The Art of Speaking to Children
By Chen Yu-Chin (Children’s Literature Scholar) ∥ Translated by Sarah-Jayne Carver
Jan 16, 2024

The Little Paper Boats That Went to See the Sea was written by the prolific children’s book author Lin Liang when he was over fifty years old and features a simple, lyrical writing style. The story describes how a small red paper boat flows from a small brook in the mountains into a larger stream then into big river where it meets a little white paper boat in the city and the two of them go to look at the sea together. They see lots of skyscrapers along the way and finally drift towards the edge of a dock where they see a big ship and go out to sea with it. Both of them are so happy and realize that something has changed: now they are two small paper boats that have seen the sea.

Cheng Ming-Chin was forty-three years old when he illustrated The Little Paper Boats That Went to See the Sea. He had taught art at primary schools for a long time and had looked carefully at the recurring traits in children’s drawings over the years. He included some of the traits in his own illustrations, especially those from the “pictorial stage” which children typically experience between the ages of four and eight. At that age, children often draw things from memory rather than sketching the relative shapes and sizes of objects in front of them.

In the book, Cheng uses exaggerated proportions when depicting the little paper boats as a way of emphasizing the contrast between the main characters and the scenery around them. For example, the little white and red boat on the water appear disproportionately large relative to the scenery around them in an attempt to show that although the boats are small, they have an important role to play in the story.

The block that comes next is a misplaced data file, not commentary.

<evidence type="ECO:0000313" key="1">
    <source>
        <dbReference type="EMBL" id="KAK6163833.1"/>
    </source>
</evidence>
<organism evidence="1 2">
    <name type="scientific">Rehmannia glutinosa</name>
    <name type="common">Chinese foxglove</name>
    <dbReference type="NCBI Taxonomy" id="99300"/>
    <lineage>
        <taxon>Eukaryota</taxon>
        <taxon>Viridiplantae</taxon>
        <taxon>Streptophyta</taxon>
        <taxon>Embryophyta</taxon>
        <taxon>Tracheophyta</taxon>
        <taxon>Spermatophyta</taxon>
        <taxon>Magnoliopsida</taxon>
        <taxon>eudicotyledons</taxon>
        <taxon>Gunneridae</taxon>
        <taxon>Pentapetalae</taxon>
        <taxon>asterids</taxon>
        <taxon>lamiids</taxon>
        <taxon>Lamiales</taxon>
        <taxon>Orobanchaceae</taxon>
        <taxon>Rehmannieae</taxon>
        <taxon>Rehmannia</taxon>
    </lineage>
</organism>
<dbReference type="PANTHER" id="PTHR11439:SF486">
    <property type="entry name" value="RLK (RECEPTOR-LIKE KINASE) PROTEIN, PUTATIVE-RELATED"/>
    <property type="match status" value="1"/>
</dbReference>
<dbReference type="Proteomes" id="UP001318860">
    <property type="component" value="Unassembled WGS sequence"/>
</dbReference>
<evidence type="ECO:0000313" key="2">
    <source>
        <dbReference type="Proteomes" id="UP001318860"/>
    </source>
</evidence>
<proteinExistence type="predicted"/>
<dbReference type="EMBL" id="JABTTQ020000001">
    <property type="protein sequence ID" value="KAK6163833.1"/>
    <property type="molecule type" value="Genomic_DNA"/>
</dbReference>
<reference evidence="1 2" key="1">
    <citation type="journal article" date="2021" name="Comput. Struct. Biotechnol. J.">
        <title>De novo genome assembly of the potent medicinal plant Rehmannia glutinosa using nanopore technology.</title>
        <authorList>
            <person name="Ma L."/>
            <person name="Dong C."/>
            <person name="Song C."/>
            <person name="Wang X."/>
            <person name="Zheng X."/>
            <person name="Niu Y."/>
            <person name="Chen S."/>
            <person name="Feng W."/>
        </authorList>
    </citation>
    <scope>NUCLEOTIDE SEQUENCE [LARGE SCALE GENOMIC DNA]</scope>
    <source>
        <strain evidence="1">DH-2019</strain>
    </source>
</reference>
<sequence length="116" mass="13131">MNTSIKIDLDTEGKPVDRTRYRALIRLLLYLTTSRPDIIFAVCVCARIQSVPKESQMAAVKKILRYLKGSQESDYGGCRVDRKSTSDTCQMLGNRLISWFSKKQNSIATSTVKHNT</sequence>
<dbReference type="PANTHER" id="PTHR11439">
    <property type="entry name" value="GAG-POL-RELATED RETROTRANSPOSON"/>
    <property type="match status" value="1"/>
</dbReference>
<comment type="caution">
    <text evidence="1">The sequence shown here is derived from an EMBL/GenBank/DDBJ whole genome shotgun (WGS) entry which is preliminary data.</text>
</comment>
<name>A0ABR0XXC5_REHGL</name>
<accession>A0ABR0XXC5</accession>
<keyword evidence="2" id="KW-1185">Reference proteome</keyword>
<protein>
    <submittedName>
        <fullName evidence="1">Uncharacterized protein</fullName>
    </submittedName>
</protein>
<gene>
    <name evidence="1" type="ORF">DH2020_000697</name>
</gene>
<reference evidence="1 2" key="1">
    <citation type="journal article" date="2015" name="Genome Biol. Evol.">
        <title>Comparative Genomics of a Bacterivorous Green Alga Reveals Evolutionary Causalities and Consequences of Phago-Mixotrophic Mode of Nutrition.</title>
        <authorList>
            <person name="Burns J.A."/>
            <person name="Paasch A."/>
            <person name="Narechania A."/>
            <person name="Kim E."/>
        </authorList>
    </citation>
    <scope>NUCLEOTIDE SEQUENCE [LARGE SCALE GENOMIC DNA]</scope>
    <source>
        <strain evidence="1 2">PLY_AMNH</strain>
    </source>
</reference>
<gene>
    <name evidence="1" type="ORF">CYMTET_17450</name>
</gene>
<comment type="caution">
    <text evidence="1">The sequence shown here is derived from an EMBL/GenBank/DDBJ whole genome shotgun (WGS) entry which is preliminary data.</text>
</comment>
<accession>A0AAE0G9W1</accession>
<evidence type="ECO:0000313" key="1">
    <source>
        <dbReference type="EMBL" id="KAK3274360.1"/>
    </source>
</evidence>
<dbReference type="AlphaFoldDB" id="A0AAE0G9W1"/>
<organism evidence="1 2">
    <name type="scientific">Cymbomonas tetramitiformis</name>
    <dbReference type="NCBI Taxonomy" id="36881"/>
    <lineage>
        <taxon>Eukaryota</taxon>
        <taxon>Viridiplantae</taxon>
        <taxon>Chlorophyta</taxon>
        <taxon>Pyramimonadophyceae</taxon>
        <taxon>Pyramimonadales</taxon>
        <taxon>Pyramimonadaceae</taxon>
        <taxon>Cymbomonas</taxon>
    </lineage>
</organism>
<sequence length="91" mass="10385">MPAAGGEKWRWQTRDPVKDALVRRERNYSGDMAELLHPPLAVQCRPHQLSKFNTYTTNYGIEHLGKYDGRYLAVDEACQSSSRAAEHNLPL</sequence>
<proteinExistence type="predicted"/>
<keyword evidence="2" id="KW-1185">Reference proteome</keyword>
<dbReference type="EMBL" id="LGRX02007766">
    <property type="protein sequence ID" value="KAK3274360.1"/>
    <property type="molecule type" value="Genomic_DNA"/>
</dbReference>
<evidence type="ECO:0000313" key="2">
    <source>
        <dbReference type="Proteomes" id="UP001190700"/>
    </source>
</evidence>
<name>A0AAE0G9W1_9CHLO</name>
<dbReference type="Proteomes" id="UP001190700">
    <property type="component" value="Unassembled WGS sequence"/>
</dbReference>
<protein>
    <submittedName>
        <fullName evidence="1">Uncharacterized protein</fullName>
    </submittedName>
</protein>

Lin described Cheng’s illustrations as a combination of two engaging components: overview and close-reading. “The overview lets you enjoy the picture as a whole, while the close-reading is about appreciating the many individual things that make up the image. Illustrations that feature this combination of overview and close-reading tend to be more figurative which makes it easier for children to relate to them,” said Lin. Cheng also employs techniques such as stone rubbing, tracing and blotting, as well as cutting and pasting, to enrich the details of his illustrations. Alongside the “pictorial stage” design elements, The Little Paper Boats That Went to See the Sea has other traits found in children’s drawings, including simple shapes and clumsily-drawn lines etc. which naturally bring a distinctive vitality to the scenes.


The Little Paper Boats That Went to See the Sea was first published in 1975 as part of the “New Generation of Childhood Discovery” series which also featured another collaboration between Lin and Cheng: Small Animal Nursery Rhymes. These two books have been read for nearly half a century and have been reprinted many times. Thanks to improvements in printing and bookbinding techniques, the illustrations have continued to become more detailed over the years and evoke a timelessness that has meant they still remain popular with young readers. This is because the book’s two creators, one of whom wrote for young readers using the art of plain language while the other embraced elements of children’s artwork in his illustrations, were both adults who knew how important it was to squat down and speak to children on their own level.